Rising food prices will soon overtake the price of energy as the driving force behind inflation over the summer, a leading thinktank has said.
According to the Resolution Foundation, grocery bills that had rocketed by almost 20 per cent during the past year would continue to increase, replacing energy prices that were expected to begin falling over the next few months.
The thinktank said it was not clear that politicians were prepared for another year of food price rises or that “policy debates have caught up with the scale of what is going on”.
The Resolution Foundation’s report, Food for Thought, says food prices are expected to contribute “more to overall inflation than energy” in the months ahead.
“Between March and September 2023, food prices are expected to contribute around 2 percentage points to inflation each month, while the contribution of energy prices is set to fall from 3 percentage points to less than 1,” the report estimates.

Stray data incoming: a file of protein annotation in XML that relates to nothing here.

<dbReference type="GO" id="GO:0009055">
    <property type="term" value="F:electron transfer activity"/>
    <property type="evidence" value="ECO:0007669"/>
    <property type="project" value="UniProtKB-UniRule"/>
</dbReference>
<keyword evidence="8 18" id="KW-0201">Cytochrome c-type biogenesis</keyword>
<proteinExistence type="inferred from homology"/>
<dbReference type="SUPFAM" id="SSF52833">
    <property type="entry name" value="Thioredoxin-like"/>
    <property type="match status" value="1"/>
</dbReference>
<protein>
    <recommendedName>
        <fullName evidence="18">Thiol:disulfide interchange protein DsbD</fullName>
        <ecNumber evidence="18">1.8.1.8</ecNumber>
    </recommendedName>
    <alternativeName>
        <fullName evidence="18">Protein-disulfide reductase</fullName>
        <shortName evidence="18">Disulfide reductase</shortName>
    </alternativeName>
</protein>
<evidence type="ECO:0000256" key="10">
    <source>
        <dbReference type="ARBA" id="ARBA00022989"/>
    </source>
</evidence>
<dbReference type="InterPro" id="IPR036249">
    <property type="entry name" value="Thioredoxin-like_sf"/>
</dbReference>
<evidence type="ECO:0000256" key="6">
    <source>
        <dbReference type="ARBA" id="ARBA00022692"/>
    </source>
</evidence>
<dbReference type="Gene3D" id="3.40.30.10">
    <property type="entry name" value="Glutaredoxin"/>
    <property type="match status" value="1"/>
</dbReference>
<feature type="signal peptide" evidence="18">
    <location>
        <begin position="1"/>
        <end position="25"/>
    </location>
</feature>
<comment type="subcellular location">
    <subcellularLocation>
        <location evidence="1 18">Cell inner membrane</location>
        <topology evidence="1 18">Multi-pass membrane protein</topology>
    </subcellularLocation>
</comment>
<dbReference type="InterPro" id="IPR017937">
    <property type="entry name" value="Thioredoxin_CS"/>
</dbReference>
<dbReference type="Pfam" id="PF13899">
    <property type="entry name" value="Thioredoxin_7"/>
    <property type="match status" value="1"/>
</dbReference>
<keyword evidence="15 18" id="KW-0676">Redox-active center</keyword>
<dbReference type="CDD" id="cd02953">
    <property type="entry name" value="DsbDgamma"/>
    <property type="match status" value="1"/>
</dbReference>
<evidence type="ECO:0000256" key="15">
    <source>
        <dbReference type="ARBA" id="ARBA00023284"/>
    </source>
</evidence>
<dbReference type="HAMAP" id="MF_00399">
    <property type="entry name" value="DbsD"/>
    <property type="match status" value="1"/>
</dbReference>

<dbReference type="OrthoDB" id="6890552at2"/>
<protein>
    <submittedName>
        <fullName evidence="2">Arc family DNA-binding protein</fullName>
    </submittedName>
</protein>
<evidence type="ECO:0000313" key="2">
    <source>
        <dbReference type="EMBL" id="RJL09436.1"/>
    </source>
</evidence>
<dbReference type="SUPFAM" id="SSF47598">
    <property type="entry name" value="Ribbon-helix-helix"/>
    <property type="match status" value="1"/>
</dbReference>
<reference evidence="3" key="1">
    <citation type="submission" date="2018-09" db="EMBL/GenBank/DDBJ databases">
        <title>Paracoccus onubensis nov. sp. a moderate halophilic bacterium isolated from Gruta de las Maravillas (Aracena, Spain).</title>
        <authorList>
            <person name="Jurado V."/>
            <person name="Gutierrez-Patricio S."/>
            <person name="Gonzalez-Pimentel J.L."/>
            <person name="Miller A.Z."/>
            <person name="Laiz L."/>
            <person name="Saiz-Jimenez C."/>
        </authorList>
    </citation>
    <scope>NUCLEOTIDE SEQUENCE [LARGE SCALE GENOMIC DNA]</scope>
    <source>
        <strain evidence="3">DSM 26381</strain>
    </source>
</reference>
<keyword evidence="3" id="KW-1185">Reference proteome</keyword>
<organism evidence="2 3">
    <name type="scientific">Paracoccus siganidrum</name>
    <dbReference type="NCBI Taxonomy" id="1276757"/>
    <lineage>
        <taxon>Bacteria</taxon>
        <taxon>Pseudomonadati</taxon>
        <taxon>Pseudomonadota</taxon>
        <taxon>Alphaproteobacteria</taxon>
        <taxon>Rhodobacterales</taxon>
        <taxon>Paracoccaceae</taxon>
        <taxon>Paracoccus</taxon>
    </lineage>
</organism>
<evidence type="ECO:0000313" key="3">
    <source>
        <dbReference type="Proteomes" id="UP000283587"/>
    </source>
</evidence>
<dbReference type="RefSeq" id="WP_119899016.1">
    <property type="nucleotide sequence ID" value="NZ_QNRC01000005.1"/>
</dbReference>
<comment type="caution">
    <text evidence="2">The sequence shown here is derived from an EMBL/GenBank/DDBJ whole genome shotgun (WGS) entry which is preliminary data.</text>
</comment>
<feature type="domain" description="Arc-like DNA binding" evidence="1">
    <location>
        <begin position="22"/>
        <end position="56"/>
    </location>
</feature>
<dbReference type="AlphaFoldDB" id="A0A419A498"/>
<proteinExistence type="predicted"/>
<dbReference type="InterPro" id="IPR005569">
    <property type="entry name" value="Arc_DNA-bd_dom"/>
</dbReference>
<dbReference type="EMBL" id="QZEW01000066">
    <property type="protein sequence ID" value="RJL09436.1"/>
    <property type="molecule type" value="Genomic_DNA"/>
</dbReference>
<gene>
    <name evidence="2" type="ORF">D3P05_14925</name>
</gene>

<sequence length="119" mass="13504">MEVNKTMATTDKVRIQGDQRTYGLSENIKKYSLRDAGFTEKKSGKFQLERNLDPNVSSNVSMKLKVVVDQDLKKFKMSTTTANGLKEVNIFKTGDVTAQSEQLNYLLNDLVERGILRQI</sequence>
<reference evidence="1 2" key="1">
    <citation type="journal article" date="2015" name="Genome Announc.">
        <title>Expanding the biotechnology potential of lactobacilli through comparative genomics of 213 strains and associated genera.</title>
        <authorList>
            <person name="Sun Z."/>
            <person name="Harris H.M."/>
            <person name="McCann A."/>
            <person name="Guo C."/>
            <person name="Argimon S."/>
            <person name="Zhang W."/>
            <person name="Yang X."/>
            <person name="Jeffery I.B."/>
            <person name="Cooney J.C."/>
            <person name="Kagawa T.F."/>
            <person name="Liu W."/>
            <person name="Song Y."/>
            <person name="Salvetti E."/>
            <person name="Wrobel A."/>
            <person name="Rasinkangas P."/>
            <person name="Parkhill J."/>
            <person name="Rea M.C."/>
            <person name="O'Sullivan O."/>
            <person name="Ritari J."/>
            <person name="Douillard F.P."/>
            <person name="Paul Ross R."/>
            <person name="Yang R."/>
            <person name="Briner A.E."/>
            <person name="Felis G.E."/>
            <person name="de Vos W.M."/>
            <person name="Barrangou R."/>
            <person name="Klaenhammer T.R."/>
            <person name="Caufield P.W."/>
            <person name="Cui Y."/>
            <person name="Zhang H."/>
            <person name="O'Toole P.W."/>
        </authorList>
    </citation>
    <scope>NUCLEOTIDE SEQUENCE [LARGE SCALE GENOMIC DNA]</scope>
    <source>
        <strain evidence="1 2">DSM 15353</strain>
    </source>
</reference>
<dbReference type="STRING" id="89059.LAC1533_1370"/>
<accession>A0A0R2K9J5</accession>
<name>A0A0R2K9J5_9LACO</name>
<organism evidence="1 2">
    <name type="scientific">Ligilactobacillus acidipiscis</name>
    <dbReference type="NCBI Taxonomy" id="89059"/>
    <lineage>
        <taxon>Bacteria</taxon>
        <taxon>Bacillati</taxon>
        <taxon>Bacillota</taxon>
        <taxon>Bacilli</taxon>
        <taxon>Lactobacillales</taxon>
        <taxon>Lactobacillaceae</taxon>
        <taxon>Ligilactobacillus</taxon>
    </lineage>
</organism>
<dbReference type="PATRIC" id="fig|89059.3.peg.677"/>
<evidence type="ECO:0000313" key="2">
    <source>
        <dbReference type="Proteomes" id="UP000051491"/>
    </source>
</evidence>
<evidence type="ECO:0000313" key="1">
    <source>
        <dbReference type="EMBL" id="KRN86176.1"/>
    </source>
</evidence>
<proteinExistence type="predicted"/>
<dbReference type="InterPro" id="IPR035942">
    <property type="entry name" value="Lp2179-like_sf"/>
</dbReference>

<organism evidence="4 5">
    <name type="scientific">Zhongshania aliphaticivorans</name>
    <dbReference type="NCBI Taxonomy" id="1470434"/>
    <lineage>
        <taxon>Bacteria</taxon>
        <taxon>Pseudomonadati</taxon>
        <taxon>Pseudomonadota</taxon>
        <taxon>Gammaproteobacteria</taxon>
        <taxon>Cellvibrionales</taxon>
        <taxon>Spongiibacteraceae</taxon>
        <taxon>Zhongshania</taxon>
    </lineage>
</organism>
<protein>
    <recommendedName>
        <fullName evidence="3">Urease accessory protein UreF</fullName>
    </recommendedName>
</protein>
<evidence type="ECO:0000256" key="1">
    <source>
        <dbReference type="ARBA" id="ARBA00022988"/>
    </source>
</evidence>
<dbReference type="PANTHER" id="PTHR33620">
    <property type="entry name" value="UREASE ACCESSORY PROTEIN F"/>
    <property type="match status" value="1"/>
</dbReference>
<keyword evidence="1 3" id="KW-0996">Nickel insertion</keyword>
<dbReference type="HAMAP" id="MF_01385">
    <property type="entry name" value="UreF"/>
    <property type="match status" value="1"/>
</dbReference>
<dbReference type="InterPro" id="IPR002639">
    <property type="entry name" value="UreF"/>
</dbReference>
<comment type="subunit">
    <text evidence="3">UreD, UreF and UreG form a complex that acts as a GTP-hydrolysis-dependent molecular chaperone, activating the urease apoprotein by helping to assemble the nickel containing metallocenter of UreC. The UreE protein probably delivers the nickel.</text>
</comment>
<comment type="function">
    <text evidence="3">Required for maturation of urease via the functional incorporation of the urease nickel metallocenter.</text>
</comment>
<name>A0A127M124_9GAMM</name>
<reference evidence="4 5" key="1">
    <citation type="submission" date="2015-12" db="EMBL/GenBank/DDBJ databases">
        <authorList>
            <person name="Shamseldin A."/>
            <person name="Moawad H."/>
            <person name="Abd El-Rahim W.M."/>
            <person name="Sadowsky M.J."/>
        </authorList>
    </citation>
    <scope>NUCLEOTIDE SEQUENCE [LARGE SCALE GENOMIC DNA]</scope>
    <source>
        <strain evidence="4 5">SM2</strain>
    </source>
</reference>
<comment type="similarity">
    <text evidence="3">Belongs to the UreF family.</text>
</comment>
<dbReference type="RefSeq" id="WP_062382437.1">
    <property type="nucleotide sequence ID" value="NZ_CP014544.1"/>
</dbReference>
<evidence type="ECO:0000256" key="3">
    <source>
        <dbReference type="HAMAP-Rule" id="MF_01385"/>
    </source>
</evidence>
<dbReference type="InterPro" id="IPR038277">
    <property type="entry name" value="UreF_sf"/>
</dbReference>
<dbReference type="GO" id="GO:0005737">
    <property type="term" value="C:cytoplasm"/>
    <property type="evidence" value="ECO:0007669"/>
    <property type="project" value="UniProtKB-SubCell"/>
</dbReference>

Lalitha Try, one of the report’s authors, said that everyone realises food prices are rising “but it’s less clear that the scale of the increases has been understood in Westminster”.
“What rising food prices have in common with surging energy bills is that they pose a greater challenge to lower-income households, who spend a higher proportion of their income on food – 15 per cent, compared with 10% for the highest-income households in 2019-20.
“As a result, the effective inflation rate for the poorest 10th of households was almost 50 per cent higher compared with the richest 10th of households in March,” Try added.
The Bank’s governor, Andrew Bailey, told business leaders last week that he was concerned that food and other non-energy prices would remain elevated, eating into the disposable incomes of millions of households.
Meanwhile, a new research from the consumer group Which? that said the price of some goods had jumped by as much as 25 per cent in April, compared with the same month last year with dairy products such as cheese seeing the biggest rise.
The consumer group said it was “concerned the voices of millions of people” struggling with soaring food inflation had not been heard at the summit.
“Families up and down the country are facing a daily struggle to put food on the table and it’s clear the big supermarkets could…make available a range of healthy budget foods available in all shops,” it said.